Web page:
Science Fair Project Encyclopedia
An airbag is a flexible membrane or envelope, inflatable to contain air or some other gas. Air bags are most commonly used for cushioning, in particular after very rapid inflation in the case of an automobile collision. It was marketed for automobiles first by Allen Breed in 1967, to Chrysler, after his invention of the ball-in-tube sensor for crash detection.
There have been airbag-like devices for aeroplanes as early as the 1940s, though the first actual example in a production car was in 1974, when dual airbags were an option on several full-sized Cadillacs, Oldsmobiles, and Buicks.
The design is conceptually simple—accelerometers trigger the ignition of what is essentially solid rocket propellant to very rapidly inflate a nylon fabric bag, which reduces the deceleration experienced by the passenger as they come to a stop in the crash situation. The bag has small vent holes to allow the propellant gas to be (relatively) slowly expelled from the bag as the occupant pushes against it.
On July 11, 1984, the U.S. government required cars to have driver's side air bags or automatic seat belts by 1989. 15,000 lives have been saved by air bags in last 20 years since. Initially, most vehicles featured a single airbag, mounted in the steering wheel and protecting the driver of the car (who is the most at risk of injury). During the 1990s, airbags for front seat passengers, then separate side impact airbags placed between the door and occupants, became common. Most jurisdictions now explicitly require at least driver airbags in all cars, or set passenger safety standards that can only be met by their use.
Statistics show that passengers in cars fitted with airbags have approximately 30% less chance of dying in an accident than in comparable cars without airbags fitted. Despite this, airbags have occasionally caused controversy, as the initial expansion of the bag is in itself a violent event, and if an individual is too close to the airbag when it is initially triggered they can be seriously injured or killed. This was partly due to American airbag designs triggering much more quickly than airbags designed for other countries, to protect occupants not wearing seat belts. Newer airbags trigger slightly less violently; nonetheless, passengers must remain at least 25 centimetres (10 in) from the bag to avoid injury from the bag in a crash.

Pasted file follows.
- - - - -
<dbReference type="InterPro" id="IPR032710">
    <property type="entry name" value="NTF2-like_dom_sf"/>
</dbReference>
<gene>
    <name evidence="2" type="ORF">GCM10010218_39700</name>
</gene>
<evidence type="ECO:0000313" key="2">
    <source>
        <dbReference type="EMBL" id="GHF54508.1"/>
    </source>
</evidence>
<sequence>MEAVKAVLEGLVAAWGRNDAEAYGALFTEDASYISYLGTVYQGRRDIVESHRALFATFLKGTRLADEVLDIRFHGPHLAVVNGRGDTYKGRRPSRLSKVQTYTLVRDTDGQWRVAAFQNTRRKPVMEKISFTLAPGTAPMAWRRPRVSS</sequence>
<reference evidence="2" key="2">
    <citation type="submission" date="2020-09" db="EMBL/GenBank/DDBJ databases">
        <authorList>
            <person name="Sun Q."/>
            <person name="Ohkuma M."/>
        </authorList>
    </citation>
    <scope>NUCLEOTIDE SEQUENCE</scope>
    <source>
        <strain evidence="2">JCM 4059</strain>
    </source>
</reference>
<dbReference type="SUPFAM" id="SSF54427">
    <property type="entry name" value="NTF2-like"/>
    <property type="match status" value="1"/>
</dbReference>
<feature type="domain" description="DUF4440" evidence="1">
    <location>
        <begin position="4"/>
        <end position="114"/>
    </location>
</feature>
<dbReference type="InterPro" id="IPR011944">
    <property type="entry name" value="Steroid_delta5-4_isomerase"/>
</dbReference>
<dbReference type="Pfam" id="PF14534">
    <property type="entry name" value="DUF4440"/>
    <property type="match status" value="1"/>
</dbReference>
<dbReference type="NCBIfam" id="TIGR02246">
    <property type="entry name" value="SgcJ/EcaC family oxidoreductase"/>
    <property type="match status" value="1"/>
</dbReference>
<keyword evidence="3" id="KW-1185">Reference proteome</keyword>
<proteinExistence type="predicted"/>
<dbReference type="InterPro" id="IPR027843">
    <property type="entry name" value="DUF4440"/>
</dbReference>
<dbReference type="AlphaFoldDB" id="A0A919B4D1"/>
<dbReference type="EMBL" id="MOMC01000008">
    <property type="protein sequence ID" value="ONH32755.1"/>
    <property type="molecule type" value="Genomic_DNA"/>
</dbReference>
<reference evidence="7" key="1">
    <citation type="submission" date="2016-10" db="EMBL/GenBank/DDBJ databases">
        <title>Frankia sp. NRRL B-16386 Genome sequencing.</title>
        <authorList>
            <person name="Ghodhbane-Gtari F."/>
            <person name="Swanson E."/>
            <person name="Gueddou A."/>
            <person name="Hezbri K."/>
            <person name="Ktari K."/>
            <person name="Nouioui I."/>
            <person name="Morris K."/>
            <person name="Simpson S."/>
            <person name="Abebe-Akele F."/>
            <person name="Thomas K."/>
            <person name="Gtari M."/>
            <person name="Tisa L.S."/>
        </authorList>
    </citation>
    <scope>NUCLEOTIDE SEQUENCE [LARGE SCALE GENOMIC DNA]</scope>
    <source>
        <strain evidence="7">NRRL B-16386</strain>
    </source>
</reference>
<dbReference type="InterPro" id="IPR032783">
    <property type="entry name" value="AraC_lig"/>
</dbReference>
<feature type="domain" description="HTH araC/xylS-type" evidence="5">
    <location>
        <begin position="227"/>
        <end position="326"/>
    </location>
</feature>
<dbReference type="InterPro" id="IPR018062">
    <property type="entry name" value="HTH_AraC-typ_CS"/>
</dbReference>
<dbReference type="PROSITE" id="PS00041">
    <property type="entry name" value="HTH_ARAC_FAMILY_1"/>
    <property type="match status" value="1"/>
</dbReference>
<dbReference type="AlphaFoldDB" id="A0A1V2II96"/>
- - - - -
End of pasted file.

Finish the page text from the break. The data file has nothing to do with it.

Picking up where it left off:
Smoking a pipe in a seat protected with an airbag should be avoided: if it inflates and hits the pipe while it is in the mouth this may well be deadly.
Automobile airbags are supplemental restraints, and operate best when the occupant is also using a seat belt. Air bags supplement the safety belt by reducing the chance that the occupant's head and upper body will strike some part of the vehicle's interior. They also help reduce the risk of serious injury by distributing crash forces more evenly across the occupant's body.
The air bag system consists of three basic parts-an air bag module, crash sensors and a diagnostic unit. Some systems may also have an on/off switch, which allows the air bag to be deactivated.
The air bag module contains both an inflator unit and the lightweight fabric air bag. The driver air bag module is located in the steering wheel hub, and the passenger air bag module is located in the instrument panel. When fully inflated, the driver air bag is approximately the diameter of a large beach ball. The passenger air bag can be two to three times larger since the distance between the right-front passenger and the instrument panel is much greater than the distance between the driver and the steering wheel.
The crash sensors are located either in the front of the vehicle and/or in the passenger compartment. Vehicles can have one or more crash sensors. The sensors are typically activated by forces generated in significant frontal or near-frontal crashes. Sensors measure deceleration, which is the rate at which the vehicle slows down. Because of this, the vehicle speed at which the sensors activate the air bag varies with the nature of the crash. Air bags are not designed to activate during sudden braking or while driving on rough or uneven pavement. In fact, the maximum deceleration generated in the severest braking is only a small fraction of that necessary to activate the air bag system.
The diagnostic unit monitors the readiness of the air bag system. The unit is activated when the vehicle's ignition is turned on. If the unit identifies a problem, a warning light alerts the driver to take the vehicle to an authorized service department for examination of the air bag system. Most diagnostic units contain a device that stores enough electrical energy to deploy the air bag if the vehicle's battery is destroyed very early in a crash sequence.
Some vehicles without rear seats, such as pick-up trucks and convertibles, or with rear seats too small to accommodate rear-facing child restraints, have manual ON/OFF switches for the passenger air bag installed at the factory. ON/OFF switches for driver or passenger air bags may also be installed by qualified service personnel at the request of owners who meet government-specified criteria and who receive government permission.